We all know Elon Musk and company are used to thinking big. Even so, the recent announcement that a Tesla Semi truck would be unveiled in September caused jaws to drop and heads to shake. In the trucking industry, there was plenty of skepticism, but also a healthy concern for the future. “Commercial vehicle makers – and their suppliers – would be wise to stymie their laughter and take [this news] seriously,” wrote analyst Alex Potter.
Is an electric semi truck even practical? The hurdles are huge. On-road trucks must haul tons of cargo over long distances in all weathers, so a viable EV would need massive power, long range and durability, not to mention that there is no highway charging network suitable for heavy-duty vehicles, and little incentive for operators to switch from cheap diesel fuel.
However, Tesla’s truck is no idle threat – it’s a working prototype. During a recent conference call with stock analysts, Musk said he had taken a test drive around the parking lot, and that the truck “feels like a sports car.” He assured us that the e-truck will be capable of long hauls, and that the cost of operation will be low enough to make it an attractive replacement for legacy diesel trucks.
CTO JB Straubel said the Tesla Semi wasn’t especially complicated, technically speaking, and Musk explained that it shares “a lot” of parts with Model 3, including “a bunch” of the new Model 3 electric motors. Neither said much about the battery pack, but there’s no doubt that it’s going to be big – perhaps the largest pack ever installed in a production vehicle. Did we mention that it’s big? [“How big is it?” shouts the audience in unison].
Well, there’s been a lively discussion about that over at InsideEVs, with writers and commenters doing some “napkin math.” A chart from engine builder Cummins illustrates the various factors that affect the fuel economy of on-road trucks. Together with truckmaker Peterbilt, Cummins has been developing a fuel-efficient SuperTruck that has demonstrated fuel economy of an impressive 10 mpg.
Assuming optimal aerodynamics, rolling resistance, etc. and accounting for the greater efficiency of electric motors, as well as regenerative braking, the envelope engineers estimated that an electric semi would require a 1,200 kWh battery pack to achieve a range of 600 miles. At a cost of $100/kWh, which Tesla hopes to reach soon, that would be a $120,000 battery. According to a 2016 article from AskTheTrucker, the cost of a new diesel-powered tractor starts around $113,000, and annual fuel costs are “easily more than $70,000.”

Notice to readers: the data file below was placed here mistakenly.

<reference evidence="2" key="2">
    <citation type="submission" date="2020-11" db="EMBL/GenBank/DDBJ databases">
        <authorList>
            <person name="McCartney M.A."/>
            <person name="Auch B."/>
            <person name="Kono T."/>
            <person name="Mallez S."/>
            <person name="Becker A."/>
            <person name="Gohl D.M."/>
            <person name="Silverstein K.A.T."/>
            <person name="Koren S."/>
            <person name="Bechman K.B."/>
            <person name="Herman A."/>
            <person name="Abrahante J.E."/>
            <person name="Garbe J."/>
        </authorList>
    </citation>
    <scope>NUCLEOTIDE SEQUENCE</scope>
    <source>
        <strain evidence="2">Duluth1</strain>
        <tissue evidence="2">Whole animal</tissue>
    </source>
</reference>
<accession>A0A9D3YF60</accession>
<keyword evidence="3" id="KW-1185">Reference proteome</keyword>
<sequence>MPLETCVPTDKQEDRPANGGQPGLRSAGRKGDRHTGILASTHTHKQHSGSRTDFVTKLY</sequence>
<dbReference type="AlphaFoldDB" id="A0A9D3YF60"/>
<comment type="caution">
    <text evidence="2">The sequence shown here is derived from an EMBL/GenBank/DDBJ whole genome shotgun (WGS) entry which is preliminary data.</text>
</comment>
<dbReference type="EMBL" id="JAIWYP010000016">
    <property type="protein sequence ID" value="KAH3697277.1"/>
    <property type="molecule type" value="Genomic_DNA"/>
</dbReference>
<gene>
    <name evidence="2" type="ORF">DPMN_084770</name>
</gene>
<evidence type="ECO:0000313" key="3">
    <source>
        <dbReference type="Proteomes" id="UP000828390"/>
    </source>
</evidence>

Perhaps a simpler way to go about estimating the battery size for a Tesla truck would be to look at heavy-duty vehicles already on the market. Electric buses from several manufacturers are running in revenue service in cities around the world (in China, cities are ordering them by the thousand). The biggest have battery packs of around 400 kWh. However, e-buses aren’t directly comparable to trucks – their human cargo is much lighter than the 34,000 pounds that a tandem-axle trailer may carry, and they typically have a range of less than 100 miles.
Tesla won’t be the first company to produce an electric semi truck. In fact, electric Class 8 electric trucks from BYD have been in pilot operation for some time, and Orange EV Class 8 trucks have been commercially available for more than 3 years. However, these are terminal trucks (aka hostlers or yard goats), which are used for cargo handling in and around ports and other freight facilities. They haul the same loads as highway trucks, but do not need to have a very long range.
Chinese EV-maker BYD also offers a Class 8 semi truck for on-road use. The BYD T9 has a 188 kWh battery pack, and a stated range of 92 miles. Andy Swanton, Vice President of BYD’s Truck division, told Trucks.com that medium- and heavy-duty electric trucks make up an increasing part of BYD’s commercial vehicle business, and that the company has sold about 150 electric trucks to US customers (the company also sells electric delivery vans to UPS and others). We don’t know if the company has any actual orders for its on-road semi yet – Swanton said only that it is “already in service in China.”